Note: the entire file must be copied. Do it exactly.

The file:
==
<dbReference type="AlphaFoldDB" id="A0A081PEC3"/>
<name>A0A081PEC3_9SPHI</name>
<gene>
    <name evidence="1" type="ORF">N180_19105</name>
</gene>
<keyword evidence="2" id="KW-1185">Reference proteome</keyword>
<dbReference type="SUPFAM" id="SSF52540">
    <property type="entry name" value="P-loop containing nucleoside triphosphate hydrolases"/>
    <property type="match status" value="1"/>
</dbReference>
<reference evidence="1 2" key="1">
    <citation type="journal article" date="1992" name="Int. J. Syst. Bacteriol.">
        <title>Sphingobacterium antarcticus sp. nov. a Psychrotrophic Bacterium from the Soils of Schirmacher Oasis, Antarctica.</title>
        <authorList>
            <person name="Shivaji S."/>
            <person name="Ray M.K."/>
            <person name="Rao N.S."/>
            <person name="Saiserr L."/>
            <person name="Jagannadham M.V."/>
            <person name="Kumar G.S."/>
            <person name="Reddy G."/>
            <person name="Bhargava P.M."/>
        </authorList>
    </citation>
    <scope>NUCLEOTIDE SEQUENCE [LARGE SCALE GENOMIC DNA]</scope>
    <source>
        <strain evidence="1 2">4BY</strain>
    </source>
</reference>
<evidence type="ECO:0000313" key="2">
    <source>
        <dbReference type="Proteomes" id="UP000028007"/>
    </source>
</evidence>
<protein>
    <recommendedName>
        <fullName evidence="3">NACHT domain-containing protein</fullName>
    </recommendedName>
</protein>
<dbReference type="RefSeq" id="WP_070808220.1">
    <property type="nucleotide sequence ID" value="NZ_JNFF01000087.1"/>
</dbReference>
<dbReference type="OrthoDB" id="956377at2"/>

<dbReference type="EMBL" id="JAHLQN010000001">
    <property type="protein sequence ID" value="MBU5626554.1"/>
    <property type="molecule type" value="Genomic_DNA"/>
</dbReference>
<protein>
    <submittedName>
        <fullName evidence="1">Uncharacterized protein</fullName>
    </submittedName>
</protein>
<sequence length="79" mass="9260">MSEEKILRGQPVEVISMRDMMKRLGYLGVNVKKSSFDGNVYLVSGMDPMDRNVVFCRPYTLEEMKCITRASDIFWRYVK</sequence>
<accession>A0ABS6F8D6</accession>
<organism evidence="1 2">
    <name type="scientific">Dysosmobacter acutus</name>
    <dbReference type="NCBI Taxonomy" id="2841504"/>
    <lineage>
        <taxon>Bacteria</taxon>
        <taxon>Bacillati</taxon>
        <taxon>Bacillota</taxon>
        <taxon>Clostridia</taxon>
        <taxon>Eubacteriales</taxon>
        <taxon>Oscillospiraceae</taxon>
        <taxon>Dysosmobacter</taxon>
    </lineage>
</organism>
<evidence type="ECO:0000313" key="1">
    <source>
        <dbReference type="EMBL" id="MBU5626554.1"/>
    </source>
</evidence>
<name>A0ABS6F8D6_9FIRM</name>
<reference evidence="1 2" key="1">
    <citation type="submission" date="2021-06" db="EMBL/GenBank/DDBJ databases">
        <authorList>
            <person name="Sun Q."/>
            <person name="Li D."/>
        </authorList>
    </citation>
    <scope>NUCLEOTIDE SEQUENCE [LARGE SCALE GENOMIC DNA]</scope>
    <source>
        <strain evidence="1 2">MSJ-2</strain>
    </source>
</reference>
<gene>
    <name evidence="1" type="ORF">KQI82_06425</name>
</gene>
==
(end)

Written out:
<dbReference type="AlphaFoldDB" id="A0A081PEC3"/>
<name>A0A081PEC3_9SPHI</name>
<gene>
    <name evidence="1" type="ORF">N180_19105</name>
</gene>
<keyword evidence="2" id="KW-1185">Reference proteome</keyword>
<dbReference type="SUPFAM" id="SSF52540">
    <property type="entry name" value="P-loop containing nucleoside triphosphate hydrolases"/>
    <property type="match status" value="1"/>
</dbReference>
<reference evidence="1 2" key="1">
    <citation type="journal article" date="1992" name="Int. J. Syst. Bacteriol.">
        <title>Sphingobacterium antarcticus sp. nov. a Psychrotrophic Bacterium from the Soils of Schirmacher Oasis, Antarctica.</title>
        <authorList>
            <person name="Shivaji S."/>
            <person name="Ray M.K."/>
            <person name="Rao N.S."/>
            <person name="Saiserr L."/>
            <person name="Jagannadham M.V."/>
            <person name="Kumar G.S."/>
            <person name="Reddy G."/>
            <person name="Bhargava P.M."/>
        </authorList>
    </citation>
    <scope>NUCLEOTIDE SEQUENCE [LARGE SCALE GENOMIC DNA]</scope>
    <source>
        <strain evidence="1 2">4BY</strain>
    </source>
</reference>
<evidence type="ECO:0000313" key="2">
    <source>
        <dbReference type="Proteomes" id="UP000028007"/>
    </source>
</evidence>
<protein>
    <recommendedName>
        <fullName evidence="3">NACHT domain-containing protein</fullName>
    </recommendedName>
</protein>
<dbReference type="RefSeq" id="WP_070808220.1">
    <property type="nucleotide sequence ID" value="NZ_JNFF01000087.1"/>
</dbReference>
<dbReference type="OrthoDB" id="956377at2"/>

<dbReference type="EMBL" id="JAHLQN010000001">
    <property type="protein sequence ID" value="MBU5626554.1"/>
    <property type="molecule type" value="Genomic_DNA"/>
</dbReference>
<protein>
    <submittedName>
        <fullName evidence="1">Uncharacterized protein</fullName>
    </submittedName>
</protein>
<sequence length="79" mass="9260">MSEEKILRGQPVEVISMRDMMKRLGYLGVNVKKSSFDGNVYLVSGMDPMDRNVVFCRPYTLEEMKCITRASDIFWRYVK</sequence>
<accession>A0ABS6F8D6</accession>
<organism evidence="1 2">
    <name type="scientific">Dysosmobacter acutus</name>
    <dbReference type="NCBI Taxonomy" id="2841504"/>
    <lineage>
        <taxon>Bacteria</taxon>
        <taxon>Bacillati</taxon>
        <taxon>Bacillota</taxon>
        <taxon>Clostridia</taxon>
        <taxon>Eubacteriales</taxon>
        <taxon>Oscillospiraceae</taxon>
        <taxon>Dysosmobacter</taxon>
    </lineage>
</organism>
<evidence type="ECO:0000313" key="1">
    <source>
        <dbReference type="EMBL" id="MBU5626554.1"/>
    </source>
</evidence>
<name>A0ABS6F8D6_9FIRM</name>
<reference evidence="1 2" key="1">
    <citation type="submission" date="2021-06" db="EMBL/GenBank/DDBJ databases">
        <authorList>
            <person name="Sun Q."/>
            <person name="Li D."/>
        </authorList>
    </citation>
    <scope>NUCLEOTIDE SEQUENCE [LARGE SCALE GENOMIC DNA]</scope>
    <source>
        <strain evidence="1 2">MSJ-2</strain>
    </source>
</reference>
<gene>
    <name evidence="1" type="ORF">KQI82_06425</name>
</gene>